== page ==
Why we treat our barley differently
At Archie Rose we’ve been busy working on our aged whiskies. As with all our spirits, we source only the best ingredients to make them, and that includes the barley we’ve chosen for our whisky. The idea that some other distilleries run with, that ‘grain is grain is grain’ and that it doesn’t really matter what you’re using because it’s all about converting sugar to booze, isn’t quite right. If that were the case there’d be no difference between whisky, rum or vodka.
When beginning our whisky research and development at Archie Rose, we looked at whether the varieties of barley we were using made a difference to the overall flavour profile of our whisky, and if the way it was treated changed it too. After about 18 months of testing, we discovered each malt has a particular personality. On their own they can be a bit one-dimensional, but when we started to put a whole bunch of different barleys together they began to form a choir, each loud, pronounced, complex character singing in harmony.
Because of Australia’s climate, whisky matures quite quickly, so our aim was to add a lot of flavour to our product in a short period of time. We don’t want to say too much (you’ll have to wait and taste on this one!), but the flavour profile we’ve created with our mash bill has this raisin, chocolate, coffee almost Amaretto characteristic, with a slight grassiness as well. All of those characteristics are thanks to that combination of malts.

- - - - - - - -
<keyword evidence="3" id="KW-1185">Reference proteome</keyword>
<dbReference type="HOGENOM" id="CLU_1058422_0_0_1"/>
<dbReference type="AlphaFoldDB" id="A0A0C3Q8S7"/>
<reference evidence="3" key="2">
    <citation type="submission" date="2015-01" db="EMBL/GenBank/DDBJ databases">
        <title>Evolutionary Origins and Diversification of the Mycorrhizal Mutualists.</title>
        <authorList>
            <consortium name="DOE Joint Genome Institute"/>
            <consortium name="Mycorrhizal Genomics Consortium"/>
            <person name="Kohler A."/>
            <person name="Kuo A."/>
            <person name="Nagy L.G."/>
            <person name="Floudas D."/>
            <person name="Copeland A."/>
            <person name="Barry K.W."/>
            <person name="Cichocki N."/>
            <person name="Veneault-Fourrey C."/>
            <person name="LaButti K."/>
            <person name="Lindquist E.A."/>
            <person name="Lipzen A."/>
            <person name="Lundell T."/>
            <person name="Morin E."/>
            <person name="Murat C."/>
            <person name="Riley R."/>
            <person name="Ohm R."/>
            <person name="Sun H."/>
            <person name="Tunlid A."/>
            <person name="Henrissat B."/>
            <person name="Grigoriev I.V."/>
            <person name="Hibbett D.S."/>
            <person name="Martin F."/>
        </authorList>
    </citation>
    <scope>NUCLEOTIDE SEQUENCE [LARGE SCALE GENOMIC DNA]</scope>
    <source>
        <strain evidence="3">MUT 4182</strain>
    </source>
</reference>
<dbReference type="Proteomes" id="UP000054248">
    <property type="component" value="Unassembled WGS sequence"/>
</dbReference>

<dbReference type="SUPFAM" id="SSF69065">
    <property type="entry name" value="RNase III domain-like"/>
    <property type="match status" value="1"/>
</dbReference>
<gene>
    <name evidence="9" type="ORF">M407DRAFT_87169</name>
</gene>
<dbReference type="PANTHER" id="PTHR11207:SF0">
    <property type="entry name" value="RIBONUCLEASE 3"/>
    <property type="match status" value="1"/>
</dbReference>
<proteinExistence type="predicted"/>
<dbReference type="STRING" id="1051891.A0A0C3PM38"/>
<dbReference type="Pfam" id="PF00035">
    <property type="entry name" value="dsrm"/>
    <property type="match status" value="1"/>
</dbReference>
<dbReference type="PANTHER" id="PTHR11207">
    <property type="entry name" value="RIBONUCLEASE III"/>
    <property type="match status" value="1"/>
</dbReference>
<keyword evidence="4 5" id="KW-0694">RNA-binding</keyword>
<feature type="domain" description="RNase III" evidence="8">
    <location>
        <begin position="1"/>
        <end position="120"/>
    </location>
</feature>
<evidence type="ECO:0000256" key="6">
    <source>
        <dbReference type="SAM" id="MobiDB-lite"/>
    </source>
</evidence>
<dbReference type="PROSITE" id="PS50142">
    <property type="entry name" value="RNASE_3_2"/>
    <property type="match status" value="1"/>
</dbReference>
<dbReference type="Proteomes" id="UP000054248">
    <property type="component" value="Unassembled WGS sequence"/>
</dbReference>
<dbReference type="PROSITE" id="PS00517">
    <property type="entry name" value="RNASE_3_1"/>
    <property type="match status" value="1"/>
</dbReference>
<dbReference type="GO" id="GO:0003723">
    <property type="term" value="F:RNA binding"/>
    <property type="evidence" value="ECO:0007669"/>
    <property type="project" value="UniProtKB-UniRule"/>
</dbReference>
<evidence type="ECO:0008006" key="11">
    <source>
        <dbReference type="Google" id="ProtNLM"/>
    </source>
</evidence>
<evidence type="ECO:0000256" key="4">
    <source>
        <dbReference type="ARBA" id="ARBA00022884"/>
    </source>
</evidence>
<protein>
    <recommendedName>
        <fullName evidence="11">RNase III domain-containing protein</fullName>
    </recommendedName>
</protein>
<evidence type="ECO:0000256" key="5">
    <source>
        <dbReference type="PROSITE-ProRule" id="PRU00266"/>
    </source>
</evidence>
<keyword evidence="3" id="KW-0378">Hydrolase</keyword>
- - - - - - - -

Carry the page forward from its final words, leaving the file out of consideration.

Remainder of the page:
Some malts we’re using are roasted, and similar to the process of cooking a steak or roasting coffee beans, roasting brings out the rich, caramelised flavours in the product’s protein and sugars. You can’t match it. That being said, in doing this we do sacrifice a lot of alcohol in order to have that amazing flavour in there. It hasn’t been a decision made for the efficiency of making the whisky, that’s for sure. We deliberately make it knowing we’re losing alcohol (and thus, profit), but we know it’s worth it. We hope you will too.
Archie Rose Distilling Co’s first whisky release should be ready mid-year 2019. Watch this space for updates.